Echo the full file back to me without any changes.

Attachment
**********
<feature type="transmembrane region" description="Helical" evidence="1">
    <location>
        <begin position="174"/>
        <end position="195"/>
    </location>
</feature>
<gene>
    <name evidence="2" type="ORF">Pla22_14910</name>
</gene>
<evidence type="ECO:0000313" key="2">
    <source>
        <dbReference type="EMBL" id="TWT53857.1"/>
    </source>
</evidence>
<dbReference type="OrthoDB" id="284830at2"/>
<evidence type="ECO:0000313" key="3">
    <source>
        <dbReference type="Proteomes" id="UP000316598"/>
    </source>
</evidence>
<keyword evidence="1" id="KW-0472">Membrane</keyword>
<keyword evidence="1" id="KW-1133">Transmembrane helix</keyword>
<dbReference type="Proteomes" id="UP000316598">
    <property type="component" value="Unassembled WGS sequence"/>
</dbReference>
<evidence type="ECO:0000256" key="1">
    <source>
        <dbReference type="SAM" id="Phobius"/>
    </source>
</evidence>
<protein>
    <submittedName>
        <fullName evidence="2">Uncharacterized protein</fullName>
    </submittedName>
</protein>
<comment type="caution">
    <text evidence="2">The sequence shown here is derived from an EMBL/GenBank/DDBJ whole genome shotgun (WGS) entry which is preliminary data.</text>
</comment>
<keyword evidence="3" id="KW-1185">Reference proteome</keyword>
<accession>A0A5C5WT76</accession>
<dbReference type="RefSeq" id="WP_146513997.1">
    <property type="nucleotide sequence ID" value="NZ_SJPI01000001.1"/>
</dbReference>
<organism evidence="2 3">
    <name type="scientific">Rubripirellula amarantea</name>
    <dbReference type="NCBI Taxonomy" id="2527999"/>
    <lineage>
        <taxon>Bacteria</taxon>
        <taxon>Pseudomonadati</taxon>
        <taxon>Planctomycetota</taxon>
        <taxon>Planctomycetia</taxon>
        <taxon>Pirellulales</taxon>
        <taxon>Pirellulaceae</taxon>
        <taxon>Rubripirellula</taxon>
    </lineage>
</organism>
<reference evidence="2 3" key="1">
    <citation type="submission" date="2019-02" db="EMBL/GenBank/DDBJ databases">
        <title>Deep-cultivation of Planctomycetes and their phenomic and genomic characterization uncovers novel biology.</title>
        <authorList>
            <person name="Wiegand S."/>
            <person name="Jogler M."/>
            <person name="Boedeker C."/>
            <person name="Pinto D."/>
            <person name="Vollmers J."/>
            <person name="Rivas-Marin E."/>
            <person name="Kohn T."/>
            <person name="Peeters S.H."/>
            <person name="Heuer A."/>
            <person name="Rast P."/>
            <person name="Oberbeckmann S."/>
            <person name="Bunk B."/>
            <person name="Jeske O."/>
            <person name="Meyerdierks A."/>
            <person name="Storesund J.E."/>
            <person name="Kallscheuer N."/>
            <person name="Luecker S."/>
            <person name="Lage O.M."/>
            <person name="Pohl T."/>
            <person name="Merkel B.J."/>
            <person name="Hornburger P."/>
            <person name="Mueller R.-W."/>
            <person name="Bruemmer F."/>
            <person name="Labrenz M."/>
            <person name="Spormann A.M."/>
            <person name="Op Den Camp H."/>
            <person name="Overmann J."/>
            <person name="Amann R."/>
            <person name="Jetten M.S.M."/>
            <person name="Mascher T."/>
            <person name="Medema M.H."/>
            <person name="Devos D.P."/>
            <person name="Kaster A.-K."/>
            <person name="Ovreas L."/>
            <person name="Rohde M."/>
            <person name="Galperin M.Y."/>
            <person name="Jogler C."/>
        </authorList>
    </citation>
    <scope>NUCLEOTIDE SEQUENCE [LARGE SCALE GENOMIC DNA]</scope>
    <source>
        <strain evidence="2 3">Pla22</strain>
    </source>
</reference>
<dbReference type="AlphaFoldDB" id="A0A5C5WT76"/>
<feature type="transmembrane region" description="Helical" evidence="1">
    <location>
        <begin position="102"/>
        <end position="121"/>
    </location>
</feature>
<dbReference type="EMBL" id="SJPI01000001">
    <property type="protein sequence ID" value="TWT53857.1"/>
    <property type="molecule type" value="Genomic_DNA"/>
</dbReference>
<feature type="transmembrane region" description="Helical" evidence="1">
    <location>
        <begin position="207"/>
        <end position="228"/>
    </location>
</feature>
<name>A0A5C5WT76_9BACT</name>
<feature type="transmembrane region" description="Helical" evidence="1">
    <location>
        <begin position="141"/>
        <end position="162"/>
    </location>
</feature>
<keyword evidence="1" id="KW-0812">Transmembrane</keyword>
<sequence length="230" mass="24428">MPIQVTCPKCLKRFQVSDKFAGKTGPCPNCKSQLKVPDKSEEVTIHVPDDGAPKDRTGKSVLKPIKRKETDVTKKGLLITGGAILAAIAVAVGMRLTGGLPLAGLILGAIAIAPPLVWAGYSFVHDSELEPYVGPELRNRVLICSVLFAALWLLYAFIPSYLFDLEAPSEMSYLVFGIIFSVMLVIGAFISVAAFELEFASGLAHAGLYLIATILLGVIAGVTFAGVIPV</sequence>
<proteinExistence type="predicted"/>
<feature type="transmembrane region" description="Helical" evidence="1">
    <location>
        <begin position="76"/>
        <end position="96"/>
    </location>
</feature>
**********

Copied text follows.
<feature type="transmembrane region" description="Helical" evidence="1">
    <location>
        <begin position="174"/>
        <end position="195"/>
    </location>
</feature>
<gene>
    <name evidence="2" type="ORF">Pla22_14910</name>
</gene>
<evidence type="ECO:0000313" key="2">
    <source>
        <dbReference type="EMBL" id="TWT53857.1"/>
    </source>
</evidence>
<dbReference type="OrthoDB" id="284830at2"/>
<evidence type="ECO:0000313" key="3">
    <source>
        <dbReference type="Proteomes" id="UP000316598"/>
    </source>
</evidence>
<keyword evidence="1" id="KW-0472">Membrane</keyword>
<keyword evidence="1" id="KW-1133">Transmembrane helix</keyword>
<dbReference type="Proteomes" id="UP000316598">
    <property type="component" value="Unassembled WGS sequence"/>
</dbReference>
<evidence type="ECO:0000256" key="1">
    <source>
        <dbReference type="SAM" id="Phobius"/>
    </source>
</evidence>
<protein>
    <submittedName>
        <fullName evidence="2">Uncharacterized protein</fullName>
    </submittedName>
</protein>
<comment type="caution">
    <text evidence="2">The sequence shown here is derived from an EMBL/GenBank/DDBJ whole genome shotgun (WGS) entry which is preliminary data.</text>
</comment>
<keyword evidence="3" id="KW-1185">Reference proteome</keyword>
<accession>A0A5C5WT76</accession>
<dbReference type="RefSeq" id="WP_146513997.1">
    <property type="nucleotide sequence ID" value="NZ_SJPI01000001.1"/>
</dbReference>
<organism evidence="2 3">
    <name type="scientific">Rubripirellula amarantea</name>
    <dbReference type="NCBI Taxonomy" id="2527999"/>
    <lineage>
        <taxon>Bacteria</taxon>
        <taxon>Pseudomonadati</taxon>
        <taxon>Planctomycetota</taxon>
        <taxon>Planctomycetia</taxon>
        <taxon>Pirellulales</taxon>
        <taxon>Pirellulaceae</taxon>
        <taxon>Rubripirellula</taxon>
    </lineage>
</organism>
<reference evidence="2 3" key="1">
    <citation type="submission" date="2019-02" db="EMBL/GenBank/DDBJ databases">
        <title>Deep-cultivation of Planctomycetes and their phenomic and genomic characterization uncovers novel biology.</title>
        <authorList>
            <person name="Wiegand S."/>
            <person name="Jogler M."/>
            <person name="Boedeker C."/>
            <person name="Pinto D."/>
            <person name="Vollmers J."/>
            <person name="Rivas-Marin E."/>
            <person name="Kohn T."/>
            <person name="Peeters S.H."/>
            <person name="Heuer A."/>
            <person name="Rast P."/>
            <person name="Oberbeckmann S."/>
            <person name="Bunk B."/>
            <person name="Jeske O."/>
            <person name="Meyerdierks A."/>
            <person name="Storesund J.E."/>
            <person name="Kallscheuer N."/>
            <person name="Luecker S."/>
            <person name="Lage O.M."/>
            <person name="Pohl T."/>
            <person name="Merkel B.J."/>
            <person name="Hornburger P."/>
            <person name="Mueller R.-W."/>
            <person name="Bruemmer F."/>
            <person name="Labrenz M."/>
            <person name="Spormann A.M."/>
            <person name="Op Den Camp H."/>
            <person name="Overmann J."/>
            <person name="Amann R."/>
            <person name="Jetten M.S.M."/>
            <person name="Mascher T."/>
            <person name="Medema M.H."/>
            <person name="Devos D.P."/>
            <person name="Kaster A.-K."/>
            <person name="Ovreas L."/>
            <person name="Rohde M."/>
            <person name="Galperin M.Y."/>
            <person name="Jogler C."/>
        </authorList>
    </citation>
    <scope>NUCLEOTIDE SEQUENCE [LARGE SCALE GENOMIC DNA]</scope>
    <source>
        <strain evidence="2 3">Pla22</strain>
    </source>
</reference>
<dbReference type="AlphaFoldDB" id="A0A5C5WT76"/>
<feature type="transmembrane region" description="Helical" evidence="1">
    <location>
        <begin position="102"/>
        <end position="121"/>
    </location>
</feature>
<dbReference type="EMBL" id="SJPI01000001">
    <property type="protein sequence ID" value="TWT53857.1"/>
    <property type="molecule type" value="Genomic_DNA"/>
</dbReference>
<feature type="transmembrane region" description="Helical" evidence="1">
    <location>
        <begin position="207"/>
        <end position="228"/>
    </location>
</feature>
<name>A0A5C5WT76_9BACT</name>
<feature type="transmembrane region" description="Helical" evidence="1">
    <location>
        <begin position="141"/>
        <end position="162"/>
    </location>
</feature>
<keyword evidence="1" id="KW-0812">Transmembrane</keyword>
<sequence length="230" mass="24428">MPIQVTCPKCLKRFQVSDKFAGKTGPCPNCKSQLKVPDKSEEVTIHVPDDGAPKDRTGKSVLKPIKRKETDVTKKGLLITGGAILAAIAVAVGMRLTGGLPLAGLILGAIAIAPPLVWAGYSFVHDSELEPYVGPELRNRVLICSVLFAALWLLYAFIPSYLFDLEAPSEMSYLVFGIIFSVMLVIGAFISVAAFELEFASGLAHAGLYLIATILLGVIAGVTFAGVIPV</sequence>
<proteinExistence type="predicted"/>
<feature type="transmembrane region" description="Helical" evidence="1">
    <location>
        <begin position="76"/>
        <end position="96"/>
    </location>
</feature>